Should we worry about Japanese debts?

Charles Stanley

Investors like to worry. When you’ve got your money at risk it is natural to do so.

It is commonplace to read about the very high levels of Japanese state debt, with some querying how much longer it can carry on.

Japan has the highest level of state indebtedness of the main economies. Its gross state debt is 230% of its GDP, way above Greece and the other heavily indebted European countries. Japan continues to run a large state deficit, borrowing more each year to swell the gross totals. Despite this, the interest rates on the debt remain low or even negative, allowing the Japanese state to meet its regular interest payments easily.

One of the reasons the state debt has not undermined markets is the Bank of Japan is busily buying it up. The Bank now owns around 40% of the total state debt. As the Bank is an arm of the state it means the state owes the money to itself and solemnly pays itself interest. The effective state debt is therefore around 140% of GDP, not 230%. More importantly, the effective debt owed to other investors is falling despite the new borrowing being undertaken. Some think within a few years the debt not owned by the state will be down to around 100% of GDP, more in line with other highly borrowed advanced countries, with the Bank of Japan owning the majority of the gross total.

Most of the debt the state does not own is money owed to Japanese individuals and institutions. The state has the power to tax these same savers more should the need arise. This effectively gives the state the power to lower their very modest returns further, if necessary, helping the stability of the position.

Japan is in a very different positon to some Latin American countries who borrowed too much from foreigners

Like the other advanced countries undertaking quantitative easing (QE) programmes, Japan has not gone a step further and simply cancelled the debt it has bought in. Authorities fear this could undermine confidence, as it would suggest that what they are doing is simply creating new money to spend. All the time the new money created is used to buy up bonds which they then hold, there is a kind of veil over the policy of money creation which they think impresses the markets. Most QE programmes make a point of buying bonds in the secondary market, limiting themselves to second hand bonds. If they bought a new issue of bonds expressly to pay for current spending, then it would more clearly be creating money to spend. Buying second hand bonds does, however, allow a state to spend more than it would otherwise do by cutting the interest rate on the outstanding debt, and by crediting the interest on some of the debt back to the state, so it is an indirect version of the same thing. By these means Japan has cut her interest rates drastically and kept them down.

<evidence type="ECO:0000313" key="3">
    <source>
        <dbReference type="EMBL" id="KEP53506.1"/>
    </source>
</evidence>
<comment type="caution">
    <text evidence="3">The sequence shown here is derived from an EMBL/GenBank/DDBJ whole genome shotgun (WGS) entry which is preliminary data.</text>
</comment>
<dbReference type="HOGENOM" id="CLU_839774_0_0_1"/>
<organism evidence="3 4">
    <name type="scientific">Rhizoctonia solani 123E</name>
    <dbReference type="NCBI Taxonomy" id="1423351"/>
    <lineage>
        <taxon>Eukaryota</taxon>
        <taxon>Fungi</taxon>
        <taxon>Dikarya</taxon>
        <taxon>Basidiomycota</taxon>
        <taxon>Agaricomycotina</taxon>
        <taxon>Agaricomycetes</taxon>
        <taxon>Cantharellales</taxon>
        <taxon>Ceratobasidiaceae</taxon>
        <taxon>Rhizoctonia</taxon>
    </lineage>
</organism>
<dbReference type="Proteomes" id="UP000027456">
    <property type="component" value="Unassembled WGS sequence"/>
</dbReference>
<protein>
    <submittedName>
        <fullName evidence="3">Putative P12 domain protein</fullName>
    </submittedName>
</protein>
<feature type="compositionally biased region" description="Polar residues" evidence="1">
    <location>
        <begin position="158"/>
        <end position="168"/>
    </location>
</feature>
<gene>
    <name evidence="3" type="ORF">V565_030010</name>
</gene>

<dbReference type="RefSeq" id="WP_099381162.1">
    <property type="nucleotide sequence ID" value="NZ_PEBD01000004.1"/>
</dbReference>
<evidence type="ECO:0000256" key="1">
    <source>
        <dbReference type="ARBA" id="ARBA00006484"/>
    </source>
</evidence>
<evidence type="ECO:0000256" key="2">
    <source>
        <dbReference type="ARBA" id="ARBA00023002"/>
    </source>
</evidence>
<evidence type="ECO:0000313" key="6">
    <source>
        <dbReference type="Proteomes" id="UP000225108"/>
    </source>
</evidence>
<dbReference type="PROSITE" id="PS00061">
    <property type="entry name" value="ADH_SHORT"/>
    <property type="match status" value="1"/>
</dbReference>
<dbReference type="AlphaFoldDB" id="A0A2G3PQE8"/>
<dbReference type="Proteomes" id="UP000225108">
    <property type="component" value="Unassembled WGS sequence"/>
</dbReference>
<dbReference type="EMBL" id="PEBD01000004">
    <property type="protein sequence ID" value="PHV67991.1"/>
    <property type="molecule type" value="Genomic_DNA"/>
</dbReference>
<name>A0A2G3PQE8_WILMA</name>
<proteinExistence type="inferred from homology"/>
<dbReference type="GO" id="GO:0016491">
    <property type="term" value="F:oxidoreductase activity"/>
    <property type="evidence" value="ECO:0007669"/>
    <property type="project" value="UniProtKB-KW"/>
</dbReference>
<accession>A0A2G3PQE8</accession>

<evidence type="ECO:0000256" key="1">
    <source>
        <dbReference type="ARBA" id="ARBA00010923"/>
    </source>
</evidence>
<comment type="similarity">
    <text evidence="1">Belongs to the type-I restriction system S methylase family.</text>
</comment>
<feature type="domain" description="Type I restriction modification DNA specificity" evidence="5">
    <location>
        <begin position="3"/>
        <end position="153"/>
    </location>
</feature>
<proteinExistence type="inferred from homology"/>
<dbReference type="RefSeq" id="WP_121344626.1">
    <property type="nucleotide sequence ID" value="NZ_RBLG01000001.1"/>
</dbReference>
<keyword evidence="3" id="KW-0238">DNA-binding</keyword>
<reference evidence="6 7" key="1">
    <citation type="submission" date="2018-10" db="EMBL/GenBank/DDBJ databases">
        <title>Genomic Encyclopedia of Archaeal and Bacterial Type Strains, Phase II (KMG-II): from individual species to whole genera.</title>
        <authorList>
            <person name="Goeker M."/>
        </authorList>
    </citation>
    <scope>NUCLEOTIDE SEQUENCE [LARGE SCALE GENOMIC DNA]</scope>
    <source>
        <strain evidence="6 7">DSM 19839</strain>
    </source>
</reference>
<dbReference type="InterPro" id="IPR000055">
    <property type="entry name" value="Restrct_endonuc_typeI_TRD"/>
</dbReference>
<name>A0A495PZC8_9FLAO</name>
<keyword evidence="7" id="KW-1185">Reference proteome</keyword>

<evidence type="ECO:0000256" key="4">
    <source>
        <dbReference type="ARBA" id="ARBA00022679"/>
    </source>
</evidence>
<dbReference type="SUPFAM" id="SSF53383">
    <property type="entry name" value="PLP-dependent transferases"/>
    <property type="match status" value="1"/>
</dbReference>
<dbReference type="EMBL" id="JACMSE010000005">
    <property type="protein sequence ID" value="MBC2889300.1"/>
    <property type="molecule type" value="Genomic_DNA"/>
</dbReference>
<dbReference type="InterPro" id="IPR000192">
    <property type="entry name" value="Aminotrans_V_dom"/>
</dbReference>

A country has more serious debt problems if the money is owed to foreigners, and much more serious if it is owed in foreign currencies. A sovereign country with its own currency and Central Bank can always create more money to meet obligations, or to keep the commercial banking system in funds so they can refinance debts. If the debts are owed abroad foreigners may cease to have full confidence in the debtor’s currency, creating pressures through the foreign exchange market. It can quickly become a crisis if the money is owed in foreign currency, as the more the national currency falls the more the country owes the foreigners in its own currency. It ends with emergency interest rate hikes and sometimes with capital controls.  Japan has been running a balance of payments surplus, so this has not been an issue. All the time a country runs a payments surplus foreigners’ net claims on the economy are reducing, and the surplus country builds up more claims on overseas assets. A surplus country has to lend the surplus back to the debtor countries, or buy up their assets with the extra money it has earned.

Whilst we do not expect Japan to announce the cancellation of its debt any time soon, it is sensible to look at the net figure as well as the gross. All the time inflation remains low and the Japanese banks are reluctant to create their own credit, the Japanese authorities can keep on creating new money, buying up their own bonds, allowing the state to borrow more and more. One intermediate step between cancelling the debt and leaving it growing would be to refinance the state-owned debt as zero-coupon, ultra-long debt, or even zero-coupon debt with no repayment date. That could be a compromise on what to do next. Japan is in a very different positon to some Latin American countries who borrowed too much from foreigners, and ended up with currency crises and high interest rates to try and attract more capital. Japan’s unusual monetary policy has proved to be strangely stable so far, and can continue to be so all the time the Bank of Japan is willing to buy so many bonds with a determination to keep rates low, and all the time Japanese domestic investors believe in the system.

The above article by John Redwood, Charles Stanley’s Chief Global Strategist, was first published by Charles Stanley on 21st October 2016.